well they have fail safes, if they lose radio signal for a set time they blow ballast. you also dont run them at great distances away from you. as for seeing where they go, thats why a friend of mine and i designed and built a fiberoptic periscope system using a 2.4 giga hertz video transmitter and a ccd camera in the hull. it was close to scale in size and shape, and worked well. but at 1500 we did not sell many.

here is a vid just to show you what they can be like. turn down the volumn the motor is causing problems with the mike

edit not my sub or my camera system

YouTube - Ride Onboard an RC Submarine
 

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Midwest Puddle Pirate
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OK, I get it. I was just thinking about running them out at one of our local lakes. Visibility is about 3 inches. I can see running them in a pool where you can see what it's doing though.
 

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Aquaholic
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woah, those are cool!
 

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Discussion Starter · #9 ·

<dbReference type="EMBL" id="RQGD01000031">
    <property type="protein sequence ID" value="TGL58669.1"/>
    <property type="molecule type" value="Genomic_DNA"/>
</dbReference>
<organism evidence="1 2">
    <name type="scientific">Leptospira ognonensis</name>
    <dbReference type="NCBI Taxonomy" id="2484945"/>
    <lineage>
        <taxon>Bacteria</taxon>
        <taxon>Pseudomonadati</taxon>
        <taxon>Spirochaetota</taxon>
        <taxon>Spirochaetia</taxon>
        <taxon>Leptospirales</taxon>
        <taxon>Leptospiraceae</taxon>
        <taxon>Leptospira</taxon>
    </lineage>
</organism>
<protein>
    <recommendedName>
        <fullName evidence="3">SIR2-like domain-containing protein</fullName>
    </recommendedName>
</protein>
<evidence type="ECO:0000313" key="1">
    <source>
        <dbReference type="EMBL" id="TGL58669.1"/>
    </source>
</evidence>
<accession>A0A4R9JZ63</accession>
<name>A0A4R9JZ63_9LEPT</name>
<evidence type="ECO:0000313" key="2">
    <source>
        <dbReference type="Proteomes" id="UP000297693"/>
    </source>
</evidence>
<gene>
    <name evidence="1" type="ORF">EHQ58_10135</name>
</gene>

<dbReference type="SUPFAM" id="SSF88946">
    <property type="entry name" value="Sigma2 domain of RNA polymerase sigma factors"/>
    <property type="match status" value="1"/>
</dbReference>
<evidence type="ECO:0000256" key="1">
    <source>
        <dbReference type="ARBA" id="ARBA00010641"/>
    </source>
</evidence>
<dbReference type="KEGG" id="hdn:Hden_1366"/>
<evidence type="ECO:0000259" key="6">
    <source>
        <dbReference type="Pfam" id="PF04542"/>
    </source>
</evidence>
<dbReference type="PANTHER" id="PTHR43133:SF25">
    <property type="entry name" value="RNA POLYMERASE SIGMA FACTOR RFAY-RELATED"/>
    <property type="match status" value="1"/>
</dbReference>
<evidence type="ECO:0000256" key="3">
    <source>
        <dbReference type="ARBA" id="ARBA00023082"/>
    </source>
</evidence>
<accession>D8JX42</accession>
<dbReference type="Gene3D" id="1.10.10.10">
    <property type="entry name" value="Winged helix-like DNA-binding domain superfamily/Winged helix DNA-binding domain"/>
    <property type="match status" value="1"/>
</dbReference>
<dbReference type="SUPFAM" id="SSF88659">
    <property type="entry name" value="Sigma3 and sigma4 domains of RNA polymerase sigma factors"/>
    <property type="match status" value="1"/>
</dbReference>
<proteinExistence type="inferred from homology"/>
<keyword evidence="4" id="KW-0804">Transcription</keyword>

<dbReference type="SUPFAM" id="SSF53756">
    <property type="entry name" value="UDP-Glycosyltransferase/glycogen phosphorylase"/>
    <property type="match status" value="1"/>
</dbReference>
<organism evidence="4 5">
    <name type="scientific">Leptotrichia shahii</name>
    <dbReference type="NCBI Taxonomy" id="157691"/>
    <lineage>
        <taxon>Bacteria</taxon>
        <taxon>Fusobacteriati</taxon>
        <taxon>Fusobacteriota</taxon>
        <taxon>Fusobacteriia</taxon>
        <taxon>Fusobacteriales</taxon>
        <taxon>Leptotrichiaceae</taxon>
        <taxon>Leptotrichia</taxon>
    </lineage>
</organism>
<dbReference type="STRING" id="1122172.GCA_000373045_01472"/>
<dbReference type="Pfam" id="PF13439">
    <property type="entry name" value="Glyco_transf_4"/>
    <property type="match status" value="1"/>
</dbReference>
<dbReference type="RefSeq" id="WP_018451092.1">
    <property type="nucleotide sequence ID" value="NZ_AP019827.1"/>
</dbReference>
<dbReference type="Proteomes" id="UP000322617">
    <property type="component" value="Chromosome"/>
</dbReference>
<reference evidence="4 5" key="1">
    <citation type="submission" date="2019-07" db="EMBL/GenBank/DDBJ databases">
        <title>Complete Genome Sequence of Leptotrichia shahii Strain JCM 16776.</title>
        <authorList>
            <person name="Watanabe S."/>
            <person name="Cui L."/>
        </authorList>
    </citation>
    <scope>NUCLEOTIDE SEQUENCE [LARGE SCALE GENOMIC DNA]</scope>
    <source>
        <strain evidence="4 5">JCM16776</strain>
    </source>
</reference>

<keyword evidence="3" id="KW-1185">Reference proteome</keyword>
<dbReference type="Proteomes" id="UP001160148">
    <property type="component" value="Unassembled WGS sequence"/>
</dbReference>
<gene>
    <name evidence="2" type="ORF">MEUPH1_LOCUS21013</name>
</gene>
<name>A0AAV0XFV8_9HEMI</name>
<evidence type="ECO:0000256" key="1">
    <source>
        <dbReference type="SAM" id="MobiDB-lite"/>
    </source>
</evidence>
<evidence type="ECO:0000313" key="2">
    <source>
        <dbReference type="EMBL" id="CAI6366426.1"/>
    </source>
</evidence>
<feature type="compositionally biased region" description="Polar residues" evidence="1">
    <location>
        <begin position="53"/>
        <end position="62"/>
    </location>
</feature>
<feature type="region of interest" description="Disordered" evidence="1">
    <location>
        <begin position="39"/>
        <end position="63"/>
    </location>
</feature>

Scotty
Let me see if I got this right. Your testing to see if it is only gel coat deep and if so then the issue is cosmetic? Does it make a difference that the outer hull has no indication of cracking and that is is only an inner lining shell? In the cockpit lockers where the is no liner and you see the outer hulls inside the glass is fine, of course it's not gel coated either.
Thanks for the testing method.
Dan
 

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It looks to me like you've got point impacts on the horizontal plane, and flex cracks on the vertical plane. First thing that comes to my mind is some kind of impact that flexed the bottom.
 

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Telstar 28
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The star shaped ones are impact cracks—and as such probably not as big a concern as the parallel lines which are stress cracks caused by the laminate flexing.
 

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The cost of a survey would be more than the boat so that's not happening.
Dan,